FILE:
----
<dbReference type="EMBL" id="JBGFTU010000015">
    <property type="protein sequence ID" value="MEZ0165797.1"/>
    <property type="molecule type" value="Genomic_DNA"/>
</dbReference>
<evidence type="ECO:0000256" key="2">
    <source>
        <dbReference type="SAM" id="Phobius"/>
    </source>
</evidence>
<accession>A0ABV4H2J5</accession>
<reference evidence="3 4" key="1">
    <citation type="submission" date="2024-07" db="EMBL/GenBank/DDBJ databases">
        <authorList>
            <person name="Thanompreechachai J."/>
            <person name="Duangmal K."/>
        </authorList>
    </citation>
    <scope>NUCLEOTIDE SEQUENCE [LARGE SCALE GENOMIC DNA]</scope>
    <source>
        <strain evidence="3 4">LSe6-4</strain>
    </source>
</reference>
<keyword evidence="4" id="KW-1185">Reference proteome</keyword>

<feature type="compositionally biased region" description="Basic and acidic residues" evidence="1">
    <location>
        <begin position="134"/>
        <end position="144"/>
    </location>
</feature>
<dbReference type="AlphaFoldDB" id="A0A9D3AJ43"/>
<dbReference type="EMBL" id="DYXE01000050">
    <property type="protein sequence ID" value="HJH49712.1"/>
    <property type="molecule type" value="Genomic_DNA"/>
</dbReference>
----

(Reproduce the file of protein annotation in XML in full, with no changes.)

<dbReference type="EMBL" id="JBGFTU010000015">
    <property type="protein sequence ID" value="MEZ0165797.1"/>
    <property type="molecule type" value="Genomic_DNA"/>
</dbReference>
<evidence type="ECO:0000256" key="2">
    <source>
        <dbReference type="SAM" id="Phobius"/>
    </source>
</evidence>
<accession>A0ABV4H2J5</accession>
<reference evidence="3 4" key="1">
    <citation type="submission" date="2024-07" db="EMBL/GenBank/DDBJ databases">
        <authorList>
            <person name="Thanompreechachai J."/>
            <person name="Duangmal K."/>
        </authorList>
    </citation>
    <scope>NUCLEOTIDE SEQUENCE [LARGE SCALE GENOMIC DNA]</scope>
    <source>
        <strain evidence="3 4">LSe6-4</strain>
    </source>
</reference>
<keyword evidence="4" id="KW-1185">Reference proteome</keyword>

<feature type="compositionally biased region" description="Basic and acidic residues" evidence="1">
    <location>
        <begin position="134"/>
        <end position="144"/>
    </location>
</feature>
<dbReference type="AlphaFoldDB" id="A0A9D3AJ43"/>
<dbReference type="EMBL" id="DYXE01000050">
    <property type="protein sequence ID" value="HJH49712.1"/>
    <property type="molecule type" value="Genomic_DNA"/>
</dbReference>